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updated: 11/28/2012 4:29 PM

Dist. 128 teachers get grants for innovative projects

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Sixteen innovative projects at Libertyville and Vernon Hills high schools have been awarded grants from a local community foundation.

Some of the proposals will use iPads, webcams or other high-tech tools to help educate students. Some are decidedly low-tech and focus on the arts, physical education and other non-computerized subjects.

The projects will share $25,339. The money comes from the District 128 Foundation for Learning, an autonomous, nonprofit group that supports creative educational programs and activities at the two schools.

During the past six years, the foundation has given $76,198 to projects at both schools.

"Our district is fortunate to have the support of a foundation that encourages our teachers to inspire students by providing cutting-edge learning opportunities that enhance and enrich the outstanding academic programs at LHS and VHHS," Superintendent Prentiss Lea said in an email.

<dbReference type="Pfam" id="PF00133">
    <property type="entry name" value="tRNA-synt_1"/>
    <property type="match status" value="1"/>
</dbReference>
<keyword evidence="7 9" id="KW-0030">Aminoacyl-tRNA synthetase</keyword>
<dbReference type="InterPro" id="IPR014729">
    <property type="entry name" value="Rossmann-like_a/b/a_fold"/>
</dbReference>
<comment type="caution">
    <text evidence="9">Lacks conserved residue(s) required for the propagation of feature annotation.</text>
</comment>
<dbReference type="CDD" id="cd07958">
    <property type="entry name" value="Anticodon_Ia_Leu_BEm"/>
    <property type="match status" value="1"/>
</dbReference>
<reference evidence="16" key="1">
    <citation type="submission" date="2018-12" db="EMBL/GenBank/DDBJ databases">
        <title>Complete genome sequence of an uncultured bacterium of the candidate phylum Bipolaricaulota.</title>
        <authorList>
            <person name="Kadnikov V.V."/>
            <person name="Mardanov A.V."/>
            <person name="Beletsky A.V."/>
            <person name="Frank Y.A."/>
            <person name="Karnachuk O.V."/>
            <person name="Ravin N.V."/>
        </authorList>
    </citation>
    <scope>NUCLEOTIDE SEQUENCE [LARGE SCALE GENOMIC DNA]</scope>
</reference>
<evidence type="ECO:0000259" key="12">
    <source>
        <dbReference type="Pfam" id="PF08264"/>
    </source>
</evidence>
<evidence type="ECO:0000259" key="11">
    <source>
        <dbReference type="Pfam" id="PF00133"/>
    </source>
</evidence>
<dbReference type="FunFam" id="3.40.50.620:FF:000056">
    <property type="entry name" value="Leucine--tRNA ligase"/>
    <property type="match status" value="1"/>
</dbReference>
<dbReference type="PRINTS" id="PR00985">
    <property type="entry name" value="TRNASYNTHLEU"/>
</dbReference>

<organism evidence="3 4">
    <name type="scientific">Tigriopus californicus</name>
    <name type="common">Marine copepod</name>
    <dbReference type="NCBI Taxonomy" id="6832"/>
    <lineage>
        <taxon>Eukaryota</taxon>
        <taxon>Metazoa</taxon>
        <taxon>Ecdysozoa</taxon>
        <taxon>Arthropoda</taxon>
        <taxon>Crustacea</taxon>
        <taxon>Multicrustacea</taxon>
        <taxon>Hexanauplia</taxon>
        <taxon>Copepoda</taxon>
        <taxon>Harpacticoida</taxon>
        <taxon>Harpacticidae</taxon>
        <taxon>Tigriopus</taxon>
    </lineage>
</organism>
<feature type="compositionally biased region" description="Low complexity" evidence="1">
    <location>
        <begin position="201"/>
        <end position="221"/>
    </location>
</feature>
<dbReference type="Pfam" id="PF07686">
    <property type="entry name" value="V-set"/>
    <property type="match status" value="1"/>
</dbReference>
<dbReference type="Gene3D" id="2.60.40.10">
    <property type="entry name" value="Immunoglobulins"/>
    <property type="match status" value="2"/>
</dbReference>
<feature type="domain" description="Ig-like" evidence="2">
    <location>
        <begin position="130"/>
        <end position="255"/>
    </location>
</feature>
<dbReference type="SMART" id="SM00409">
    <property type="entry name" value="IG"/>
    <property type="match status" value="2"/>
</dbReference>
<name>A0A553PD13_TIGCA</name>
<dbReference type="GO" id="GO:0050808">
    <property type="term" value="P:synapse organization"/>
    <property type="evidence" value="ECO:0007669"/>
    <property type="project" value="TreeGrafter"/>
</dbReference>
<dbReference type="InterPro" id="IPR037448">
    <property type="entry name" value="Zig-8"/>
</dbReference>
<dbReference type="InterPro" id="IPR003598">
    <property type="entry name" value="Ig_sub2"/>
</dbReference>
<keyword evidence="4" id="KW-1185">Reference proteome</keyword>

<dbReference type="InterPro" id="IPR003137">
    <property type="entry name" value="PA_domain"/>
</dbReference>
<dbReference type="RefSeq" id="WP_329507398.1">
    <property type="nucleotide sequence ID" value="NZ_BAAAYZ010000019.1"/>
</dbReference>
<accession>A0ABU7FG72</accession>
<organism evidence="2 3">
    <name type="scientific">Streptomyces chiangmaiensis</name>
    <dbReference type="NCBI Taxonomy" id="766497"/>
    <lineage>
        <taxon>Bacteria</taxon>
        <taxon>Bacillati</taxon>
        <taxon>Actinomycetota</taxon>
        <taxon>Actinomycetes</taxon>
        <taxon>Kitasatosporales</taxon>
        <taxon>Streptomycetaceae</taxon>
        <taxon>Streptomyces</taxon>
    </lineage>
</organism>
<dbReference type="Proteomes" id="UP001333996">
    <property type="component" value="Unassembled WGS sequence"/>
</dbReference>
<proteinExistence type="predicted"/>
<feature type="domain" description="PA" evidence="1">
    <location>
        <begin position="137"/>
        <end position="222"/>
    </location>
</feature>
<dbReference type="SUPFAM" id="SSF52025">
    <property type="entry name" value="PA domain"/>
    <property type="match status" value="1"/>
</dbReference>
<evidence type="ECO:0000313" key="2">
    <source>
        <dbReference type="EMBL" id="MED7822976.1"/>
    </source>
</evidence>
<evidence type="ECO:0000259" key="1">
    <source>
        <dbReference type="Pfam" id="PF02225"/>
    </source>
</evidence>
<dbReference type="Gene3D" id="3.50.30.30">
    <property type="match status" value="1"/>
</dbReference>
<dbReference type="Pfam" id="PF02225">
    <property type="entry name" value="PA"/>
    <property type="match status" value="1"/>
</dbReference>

Among the 11 Libertyville High winners, social worker Lindsay Bransen and counselor Nancy Stetter were awarded $650. They want to create a countywide carnival for students with developmental disabilities who are in a club called Best Buddies.

Organizers were inspired by similar gatherings at Vernon Hills and Stevenson high schools.

"These events have been wonderful for our students to attend," Bransen said. "It gives them a chance to meet other students from surrounding schools and provides a memorable fun evening."

International language teachers Elaine Petricca, Angela Naylor and Emily Koerner were awarded $2,000. They will arrange a pair of musical, theatrical or dance performances at school as part of an annual International Languages Week.

"With two performance groups, all of our students will be able to attend an interesting and meaningful performance," Petricca said in an email. "We are excited to be able to sponsor such a unique and entertaining learning experience for our students."

Five Vernon Hills High projects were selected, too.

Music teacher Jeremy Little was among the winners, receiving $1,413. He will hire a composer to visit the school and work with students on a new composition that will be performed at a subsequent conference.

Science teachers Karen Day and Sarah Stoub and English teacher Ellen Macias are sponsors of an environmental club that wants to install a drinking fountain with an apparatus that fills water bottles. Their project received $1,293.

"Our club would like to minimize the use of plastic water bottles and promote the use of reusable bottles, so this was the perfect project," Day said in an email.

The club will sell reusable water bottles to coincide with the installation of the machine, Day said.

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